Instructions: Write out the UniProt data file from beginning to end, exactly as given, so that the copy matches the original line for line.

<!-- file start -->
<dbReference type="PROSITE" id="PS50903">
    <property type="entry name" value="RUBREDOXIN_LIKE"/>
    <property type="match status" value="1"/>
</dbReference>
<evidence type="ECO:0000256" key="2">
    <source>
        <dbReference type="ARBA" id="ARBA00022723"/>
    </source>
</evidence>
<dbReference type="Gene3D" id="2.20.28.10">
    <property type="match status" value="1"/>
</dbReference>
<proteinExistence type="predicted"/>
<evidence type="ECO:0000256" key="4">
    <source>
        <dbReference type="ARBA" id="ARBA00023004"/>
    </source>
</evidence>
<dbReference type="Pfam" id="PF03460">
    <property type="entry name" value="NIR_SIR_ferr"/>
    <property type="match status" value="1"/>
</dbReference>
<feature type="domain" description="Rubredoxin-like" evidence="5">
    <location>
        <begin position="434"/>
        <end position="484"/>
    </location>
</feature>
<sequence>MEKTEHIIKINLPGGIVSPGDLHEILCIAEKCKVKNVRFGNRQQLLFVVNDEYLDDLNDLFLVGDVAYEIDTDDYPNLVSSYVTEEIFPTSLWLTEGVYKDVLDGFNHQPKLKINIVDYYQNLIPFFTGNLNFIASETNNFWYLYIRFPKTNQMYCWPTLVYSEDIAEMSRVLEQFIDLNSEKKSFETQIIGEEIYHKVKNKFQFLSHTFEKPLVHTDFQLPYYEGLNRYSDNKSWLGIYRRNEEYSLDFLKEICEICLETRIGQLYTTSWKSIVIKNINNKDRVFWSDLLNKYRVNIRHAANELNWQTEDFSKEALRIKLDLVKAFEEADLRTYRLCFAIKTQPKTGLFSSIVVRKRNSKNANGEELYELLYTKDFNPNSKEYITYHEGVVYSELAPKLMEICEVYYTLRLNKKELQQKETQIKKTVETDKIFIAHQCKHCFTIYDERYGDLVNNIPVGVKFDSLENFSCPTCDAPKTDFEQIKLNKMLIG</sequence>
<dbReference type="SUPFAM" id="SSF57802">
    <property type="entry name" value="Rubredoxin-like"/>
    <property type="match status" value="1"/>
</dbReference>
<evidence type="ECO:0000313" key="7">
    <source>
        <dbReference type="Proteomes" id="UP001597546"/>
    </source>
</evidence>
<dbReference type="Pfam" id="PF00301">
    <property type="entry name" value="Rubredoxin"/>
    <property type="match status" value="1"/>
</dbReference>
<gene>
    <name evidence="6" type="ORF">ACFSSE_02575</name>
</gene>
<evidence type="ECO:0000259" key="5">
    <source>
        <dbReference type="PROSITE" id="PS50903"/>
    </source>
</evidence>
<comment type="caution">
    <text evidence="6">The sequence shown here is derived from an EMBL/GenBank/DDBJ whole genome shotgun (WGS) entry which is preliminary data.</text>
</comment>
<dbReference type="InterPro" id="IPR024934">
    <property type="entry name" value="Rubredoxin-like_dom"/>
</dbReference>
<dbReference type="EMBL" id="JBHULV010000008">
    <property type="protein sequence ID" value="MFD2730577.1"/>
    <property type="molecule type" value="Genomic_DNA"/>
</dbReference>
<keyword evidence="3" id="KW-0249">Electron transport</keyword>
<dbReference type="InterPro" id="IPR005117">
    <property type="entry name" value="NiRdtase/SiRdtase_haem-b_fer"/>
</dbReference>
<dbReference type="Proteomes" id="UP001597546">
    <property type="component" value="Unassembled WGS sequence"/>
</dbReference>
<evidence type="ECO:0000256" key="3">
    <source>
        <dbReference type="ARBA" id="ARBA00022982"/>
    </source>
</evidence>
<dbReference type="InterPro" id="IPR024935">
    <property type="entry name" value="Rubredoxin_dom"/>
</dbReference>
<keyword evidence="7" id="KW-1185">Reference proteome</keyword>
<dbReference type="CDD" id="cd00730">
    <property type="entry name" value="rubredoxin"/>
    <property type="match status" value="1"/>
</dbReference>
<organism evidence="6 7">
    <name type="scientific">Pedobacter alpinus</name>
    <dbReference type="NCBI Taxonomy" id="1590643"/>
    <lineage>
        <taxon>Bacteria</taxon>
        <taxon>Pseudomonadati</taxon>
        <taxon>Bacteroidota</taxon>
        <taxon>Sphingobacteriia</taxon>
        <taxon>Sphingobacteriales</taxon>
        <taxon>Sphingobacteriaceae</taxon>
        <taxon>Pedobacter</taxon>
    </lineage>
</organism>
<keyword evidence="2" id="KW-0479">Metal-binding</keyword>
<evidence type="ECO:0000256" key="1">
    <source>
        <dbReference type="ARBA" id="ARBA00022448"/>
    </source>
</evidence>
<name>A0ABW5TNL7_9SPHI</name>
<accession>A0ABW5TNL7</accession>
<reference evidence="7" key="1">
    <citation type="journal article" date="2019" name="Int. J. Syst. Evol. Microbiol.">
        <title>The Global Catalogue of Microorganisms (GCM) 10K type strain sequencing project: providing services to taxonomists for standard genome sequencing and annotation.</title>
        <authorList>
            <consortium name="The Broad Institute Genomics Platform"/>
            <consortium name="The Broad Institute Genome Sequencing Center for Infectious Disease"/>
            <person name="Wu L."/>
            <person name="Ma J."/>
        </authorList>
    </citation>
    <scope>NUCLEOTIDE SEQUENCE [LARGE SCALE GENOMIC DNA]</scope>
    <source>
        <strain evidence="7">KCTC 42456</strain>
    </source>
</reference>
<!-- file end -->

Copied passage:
<dbReference type="PROSITE" id="PS50903">
    <property type="entry name" value="RUBREDOXIN_LIKE"/>
    <property type="match status" value="1"/>
</dbReference>
<evidence type="ECO:0000256" key="2">
    <source>
        <dbReference type="ARBA" id="ARBA00022723"/>
    </source>
</evidence>
<dbReference type="Gene3D" id="2.20.28.10">
    <property type="match status" value="1"/>
</dbReference>
<proteinExistence type="predicted"/>
<evidence type="ECO:0000256" key="4">
    <source>
        <dbReference type="ARBA" id="ARBA00023004"/>
    </source>
</evidence>
<dbReference type="Pfam" id="PF03460">
    <property type="entry name" value="NIR_SIR_ferr"/>
    <property type="match status" value="1"/>
</dbReference>
<feature type="domain" description="Rubredoxin-like" evidence="5">
    <location>
        <begin position="434"/>
        <end position="484"/>
    </location>
</feature>
<sequence>MEKTEHIIKINLPGGIVSPGDLHEILCIAEKCKVKNVRFGNRQQLLFVVNDEYLDDLNDLFLVGDVAYEIDTDDYPNLVSSYVTEEIFPTSLWLTEGVYKDVLDGFNHQPKLKINIVDYYQNLIPFFTGNLNFIASETNNFWYLYIRFPKTNQMYCWPTLVYSEDIAEMSRVLEQFIDLNSEKKSFETQIIGEEIYHKVKNKFQFLSHTFEKPLVHTDFQLPYYEGLNRYSDNKSWLGIYRRNEEYSLDFLKEICEICLETRIGQLYTTSWKSIVIKNINNKDRVFWSDLLNKYRVNIRHAANELNWQTEDFSKEALRIKLDLVKAFEEADLRTYRLCFAIKTQPKTGLFSSIVVRKRNSKNANGEELYELLYTKDFNPNSKEYITYHEGVVYSELAPKLMEICEVYYTLRLNKKELQQKETQIKKTVETDKIFIAHQCKHCFTIYDERYGDLVNNIPVGVKFDSLENFSCPTCDAPKTDFEQIKLNKMLIG</sequence>
<dbReference type="SUPFAM" id="SSF57802">
    <property type="entry name" value="Rubredoxin-like"/>
    <property type="match status" value="1"/>
</dbReference>
<evidence type="ECO:0000313" key="7">
    <source>
        <dbReference type="Proteomes" id="UP001597546"/>
    </source>
</evidence>
<dbReference type="Pfam" id="PF00301">
    <property type="entry name" value="Rubredoxin"/>
    <property type="match status" value="1"/>
</dbReference>
<gene>
    <name evidence="6" type="ORF">ACFSSE_02575</name>
</gene>
<evidence type="ECO:0000259" key="5">
    <source>
        <dbReference type="PROSITE" id="PS50903"/>
    </source>
</evidence>
<comment type="caution">
    <text evidence="6">The sequence shown here is derived from an EMBL/GenBank/DDBJ whole genome shotgun (WGS) entry which is preliminary data.</text>
</comment>
<dbReference type="InterPro" id="IPR024934">
    <property type="entry name" value="Rubredoxin-like_dom"/>
</dbReference>
<dbReference type="EMBL" id="JBHULV010000008">
    <property type="protein sequence ID" value="MFD2730577.1"/>
    <property type="molecule type" value="Genomic_DNA"/>
</dbReference>
<keyword evidence="3" id="KW-0249">Electron transport</keyword>
<dbReference type="InterPro" id="IPR005117">
    <property type="entry name" value="NiRdtase/SiRdtase_haem-b_fer"/>
</dbReference>
<dbReference type="Proteomes" id="UP001597546">
    <property type="component" value="Unassembled WGS sequence"/>
</dbReference>
<evidence type="ECO:0000256" key="3">
    <source>
        <dbReference type="ARBA" id="ARBA00022982"/>
    </source>
</evidence>
<dbReference type="InterPro" id="IPR024935">
    <property type="entry name" value="Rubredoxin_dom"/>
</dbReference>
<keyword evidence="7" id="KW-1185">Reference proteome</keyword>
<dbReference type="CDD" id="cd00730">
    <property type="entry name" value="rubredoxin"/>
    <property type="match status" value="1"/>
</dbReference>
<organism evidence="6 7">
    <name type="scientific">Pedobacter alpinus</name>
    <dbReference type="NCBI Taxonomy" id="1590643"/>
    <lineage>
        <taxon>Bacteria</taxon>
        <taxon>Pseudomonadati</taxon>
        <taxon>Bacteroidota</taxon>
        <taxon>Sphingobacteriia</taxon>
        <taxon>Sphingobacteriales</taxon>
        <taxon>Sphingobacteriaceae</taxon>
        <taxon>Pedobacter</taxon>
    </lineage>
</organism>
<keyword evidence="2" id="KW-0479">Metal-binding</keyword>
<evidence type="ECO:0000256" key="1">
    <source>
        <dbReference type="ARBA" id="ARBA00022448"/>
    </source>
</evidence>
<name>A0ABW5TNL7_9SPHI</name>
<accession>A0ABW5TNL7</accession>
<reference evidence="7" key="1">
    <citation type="journal article" date="2019" name="Int. J. Syst. Evol. Microbiol.">
        <title>The Global Catalogue of Microorganisms (GCM) 10K type strain sequencing project: providing services to taxonomists for standard genome sequencing and annotation.</title>
        <authorList>
            <consortium name="The Broad Institute Genomics Platform"/>
            <consortium name="The Broad Institute Genome Sequencing Center for Infectious Disease"/>
            <person name="Wu L."/>
            <person name="Ma J."/>
        </authorList>
    </citation>
    <scope>NUCLEOTIDE SEQUENCE [LARGE SCALE GENOMIC DNA]</scope>
    <source>
        <strain evidence="7">KCTC 42456</strain>
    </source>
</reference>